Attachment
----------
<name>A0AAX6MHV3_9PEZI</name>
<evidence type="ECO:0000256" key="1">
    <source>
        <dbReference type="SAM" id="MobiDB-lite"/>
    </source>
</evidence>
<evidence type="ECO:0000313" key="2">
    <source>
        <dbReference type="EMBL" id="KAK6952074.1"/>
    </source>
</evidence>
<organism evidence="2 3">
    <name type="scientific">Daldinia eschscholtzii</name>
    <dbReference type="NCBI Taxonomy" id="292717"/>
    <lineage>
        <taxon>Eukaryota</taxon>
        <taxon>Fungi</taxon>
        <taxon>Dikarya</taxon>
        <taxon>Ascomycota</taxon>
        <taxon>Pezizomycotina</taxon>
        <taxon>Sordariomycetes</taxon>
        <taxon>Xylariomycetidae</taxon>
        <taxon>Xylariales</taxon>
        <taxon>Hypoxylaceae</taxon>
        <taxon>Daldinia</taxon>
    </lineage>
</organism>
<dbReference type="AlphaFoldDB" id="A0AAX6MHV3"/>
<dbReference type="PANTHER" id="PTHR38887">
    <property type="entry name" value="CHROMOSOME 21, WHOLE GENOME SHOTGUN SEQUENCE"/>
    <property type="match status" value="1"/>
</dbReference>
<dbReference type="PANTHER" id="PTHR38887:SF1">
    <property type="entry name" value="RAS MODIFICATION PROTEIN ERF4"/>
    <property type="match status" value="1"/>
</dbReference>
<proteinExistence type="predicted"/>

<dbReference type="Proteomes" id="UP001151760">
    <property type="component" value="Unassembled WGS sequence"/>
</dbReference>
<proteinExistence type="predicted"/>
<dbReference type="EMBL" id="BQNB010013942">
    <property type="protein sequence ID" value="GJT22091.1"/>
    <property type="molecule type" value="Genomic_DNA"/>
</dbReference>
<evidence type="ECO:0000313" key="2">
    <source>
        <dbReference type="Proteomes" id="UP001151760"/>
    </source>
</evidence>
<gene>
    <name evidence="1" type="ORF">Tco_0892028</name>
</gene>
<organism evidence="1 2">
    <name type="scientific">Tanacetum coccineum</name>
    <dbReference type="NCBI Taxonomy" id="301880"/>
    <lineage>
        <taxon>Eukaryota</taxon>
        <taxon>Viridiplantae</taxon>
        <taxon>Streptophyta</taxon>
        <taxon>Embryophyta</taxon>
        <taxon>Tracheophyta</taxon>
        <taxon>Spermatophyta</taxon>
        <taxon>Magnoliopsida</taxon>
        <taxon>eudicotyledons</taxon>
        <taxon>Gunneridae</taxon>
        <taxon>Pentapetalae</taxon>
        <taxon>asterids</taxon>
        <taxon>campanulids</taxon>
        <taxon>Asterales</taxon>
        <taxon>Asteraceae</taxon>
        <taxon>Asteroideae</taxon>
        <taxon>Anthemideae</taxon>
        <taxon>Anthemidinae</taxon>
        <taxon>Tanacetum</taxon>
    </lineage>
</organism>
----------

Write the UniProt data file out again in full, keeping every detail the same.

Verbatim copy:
<name>A0AAX6MHV3_9PEZI</name>
<evidence type="ECO:0000256" key="1">
    <source>
        <dbReference type="SAM" id="MobiDB-lite"/>
    </source>
</evidence>
<evidence type="ECO:0000313" key="2">
    <source>
        <dbReference type="EMBL" id="KAK6952074.1"/>
    </source>
</evidence>
<organism evidence="2 3">
    <name type="scientific">Daldinia eschscholtzii</name>
    <dbReference type="NCBI Taxonomy" id="292717"/>
    <lineage>
        <taxon>Eukaryota</taxon>
        <taxon>Fungi</taxon>
        <taxon>Dikarya</taxon>
        <taxon>Ascomycota</taxon>
        <taxon>Pezizomycotina</taxon>
        <taxon>Sordariomycetes</taxon>
        <taxon>Xylariomycetidae</taxon>
        <taxon>Xylariales</taxon>
        <taxon>Hypoxylaceae</taxon>
        <taxon>Daldinia</taxon>
    </lineage>
</organism>
<dbReference type="AlphaFoldDB" id="A0AAX6MHV3"/>
<dbReference type="PANTHER" id="PTHR38887">
    <property type="entry name" value="CHROMOSOME 21, WHOLE GENOME SHOTGUN SEQUENCE"/>
    <property type="match status" value="1"/>
</dbReference>
<dbReference type="PANTHER" id="PTHR38887:SF1">
    <property type="entry name" value="RAS MODIFICATION PROTEIN ERF4"/>
    <property type="match status" value="1"/>
</dbReference>
<proteinExistence type="predicted"/>

<dbReference type="Proteomes" id="UP001151760">
    <property type="component" value="Unassembled WGS sequence"/>
</dbReference>
<proteinExistence type="predicted"/>
<dbReference type="EMBL" id="BQNB010013942">
    <property type="protein sequence ID" value="GJT22091.1"/>
    <property type="molecule type" value="Genomic_DNA"/>
</dbReference>
<evidence type="ECO:0000313" key="2">
    <source>
        <dbReference type="Proteomes" id="UP001151760"/>
    </source>
</evidence>
<gene>
    <name evidence="1" type="ORF">Tco_0892028</name>
</gene>
<organism evidence="1 2">
    <name type="scientific">Tanacetum coccineum</name>
    <dbReference type="NCBI Taxonomy" id="301880"/>
    <lineage>
        <taxon>Eukaryota</taxon>
        <taxon>Viridiplantae</taxon>
        <taxon>Streptophyta</taxon>
        <taxon>Embryophyta</taxon>
        <taxon>Tracheophyta</taxon>
        <taxon>Spermatophyta</taxon>
        <taxon>Magnoliopsida</taxon>
        <taxon>eudicotyledons</taxon>
        <taxon>Gunneridae</taxon>
        <taxon>Pentapetalae</taxon>
        <taxon>asterids</taxon>
        <taxon>campanulids</taxon>
        <taxon>Asterales</taxon>
        <taxon>Asteraceae</taxon>
        <taxon>Asteroideae</taxon>
        <taxon>Anthemideae</taxon>
        <taxon>Anthemidinae</taxon>
        <taxon>Tanacetum</taxon>
    </lineage>
</organism>